National Institute of Aerospace (NIA)
NASA Langley Research Center (NIFS intern, summer 2017)
175th Meeting of the
Acoustical Society of America
7-11 May 2018
1pPA, Novel Methods in Computational Acoustics II
Sound and its Perception
Sound waves are basically fluctuations of air pressure at points in a space. While this simple physical description of sound captures what sound is, its perception is much more complicated involving physiological and psychological processes.
Physiological processes involve a number of functions during transmission of sound through the outer, middle and inner ear before transduction into neural signals. Examples of these processes include amplification due to resonance within the outer ear, substantial attenuation at low frequencies within the inner ear and frequency component separation within the inner ear. Central processing of sound is based on neural impulses (counts of electrical signals) transferred to the auditory center of the brain. This transformation occurs at different levels in the brain. A major component in this processing is the auditory cortex, where sound is consciously perceived as being, for example, loud, soft, pleasing, or annoying.
Currently an effort is underway to develop and put to use “air taxis”, vehicles for on-demand passenger transport. A major concern with these plans is operation of air vehicles close to the public and the potential negative impact of their noise. This concern motivates the need for the development of an approach to predict human perception of sound. Such capability will enable the designers to compare different vehicle configurations and their sounds, and address design factors that are important to noise perception.
Supervised learning algorithms are a class of machine learning algorithms capable of learning from examples. During the learning stage samples of input and matching response data are used to construct a predictive model. This work compared the performance of four supervised learning algorithms (Linear Regression (LR), Support Vector Machines (SVM), Decision Trees (DTs) and Random Forests (RFs)) to predict human annoyance from sounds. Construction of predictive models included three stages: 1) sample sounds for training are analyzed in term of loudness (N), roughness (R) , sharpness (S) , tone prominence ratio (PR) and fluctuation strength (FS). These parameters quantify various subjective attributes of sound and serve as predictors within the model. 2) Each training sound is presented to a group of test subjects and their annoyance response (Y in Figure 1) to each sound is gathered. 3) A predictive model (H-hat) is constructed using a machine learning algorithm and is used to predict the annoyance of new sample sounds (Y-hat).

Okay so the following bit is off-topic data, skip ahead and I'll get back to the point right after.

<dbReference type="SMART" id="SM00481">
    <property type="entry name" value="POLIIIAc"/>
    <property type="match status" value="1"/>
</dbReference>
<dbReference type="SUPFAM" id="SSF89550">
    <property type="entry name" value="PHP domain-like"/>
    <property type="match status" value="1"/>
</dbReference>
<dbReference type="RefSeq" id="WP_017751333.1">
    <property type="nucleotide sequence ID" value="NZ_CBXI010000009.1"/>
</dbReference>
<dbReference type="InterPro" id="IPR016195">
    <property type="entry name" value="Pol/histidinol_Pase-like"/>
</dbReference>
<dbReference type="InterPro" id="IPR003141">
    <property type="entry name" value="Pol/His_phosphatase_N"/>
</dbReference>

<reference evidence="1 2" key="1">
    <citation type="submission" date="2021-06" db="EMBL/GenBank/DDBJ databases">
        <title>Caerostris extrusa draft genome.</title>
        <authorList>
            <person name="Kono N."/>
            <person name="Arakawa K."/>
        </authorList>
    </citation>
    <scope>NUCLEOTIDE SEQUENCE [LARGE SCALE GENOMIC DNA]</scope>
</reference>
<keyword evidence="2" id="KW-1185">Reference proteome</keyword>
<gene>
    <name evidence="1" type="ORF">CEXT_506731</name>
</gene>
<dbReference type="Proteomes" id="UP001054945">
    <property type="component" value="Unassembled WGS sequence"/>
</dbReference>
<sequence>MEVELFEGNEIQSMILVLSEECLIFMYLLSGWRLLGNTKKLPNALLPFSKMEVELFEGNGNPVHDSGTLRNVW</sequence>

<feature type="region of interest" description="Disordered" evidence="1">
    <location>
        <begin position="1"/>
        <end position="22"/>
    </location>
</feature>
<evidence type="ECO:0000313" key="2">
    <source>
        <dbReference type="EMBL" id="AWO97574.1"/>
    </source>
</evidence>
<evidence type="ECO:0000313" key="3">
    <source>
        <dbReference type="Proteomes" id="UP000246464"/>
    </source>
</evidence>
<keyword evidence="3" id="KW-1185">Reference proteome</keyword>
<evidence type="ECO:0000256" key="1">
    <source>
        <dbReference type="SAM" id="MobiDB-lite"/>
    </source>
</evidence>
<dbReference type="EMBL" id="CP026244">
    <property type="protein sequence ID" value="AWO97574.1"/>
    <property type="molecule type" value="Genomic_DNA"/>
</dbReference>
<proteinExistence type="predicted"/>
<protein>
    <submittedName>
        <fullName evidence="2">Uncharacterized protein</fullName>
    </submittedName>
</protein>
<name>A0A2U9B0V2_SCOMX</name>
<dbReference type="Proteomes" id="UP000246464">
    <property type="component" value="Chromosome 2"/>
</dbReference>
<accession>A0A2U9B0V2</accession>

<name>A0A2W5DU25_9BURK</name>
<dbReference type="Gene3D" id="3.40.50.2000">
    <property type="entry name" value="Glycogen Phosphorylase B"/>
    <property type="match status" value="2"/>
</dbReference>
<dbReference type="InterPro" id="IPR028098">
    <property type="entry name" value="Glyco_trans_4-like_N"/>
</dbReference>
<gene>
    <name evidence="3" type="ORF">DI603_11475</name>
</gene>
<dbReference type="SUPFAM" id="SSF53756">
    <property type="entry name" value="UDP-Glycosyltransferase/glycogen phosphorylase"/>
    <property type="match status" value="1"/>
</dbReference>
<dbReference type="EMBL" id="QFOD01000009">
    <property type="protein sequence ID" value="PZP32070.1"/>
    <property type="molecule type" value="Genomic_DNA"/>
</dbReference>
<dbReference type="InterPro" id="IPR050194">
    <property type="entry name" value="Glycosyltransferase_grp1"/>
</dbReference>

In this work the performance of four models, or learning algorithms, was examined. Construction of these models relied on the annoyance response of 38 subjects to 103 sounds from 10 different sound sources grouped in four categories: road vehicles, unmanned aerial vehicles for package delivery, distributed electric propulsion aircraft and a simulated quadcopter. Comparison of these algorithms in terms of prediction accuracy (see Figure 2), model interpretability, versatility and computation time points to Random Forests as the best algorithms for the task. These results are encouraging considering the precision demonstrated using a low-dimension model (five predictors only) and the variety of sounds used.
• Account for variance in human response data and establish a target error tolerace.
• Explore the use one or two additional predictors (i.e., impulsiveness and audibility)
• Develop an inexpensive, standard, process to gather human response data
• Collect additional human response data
• Establish an annoyance scale for air taxi vehicles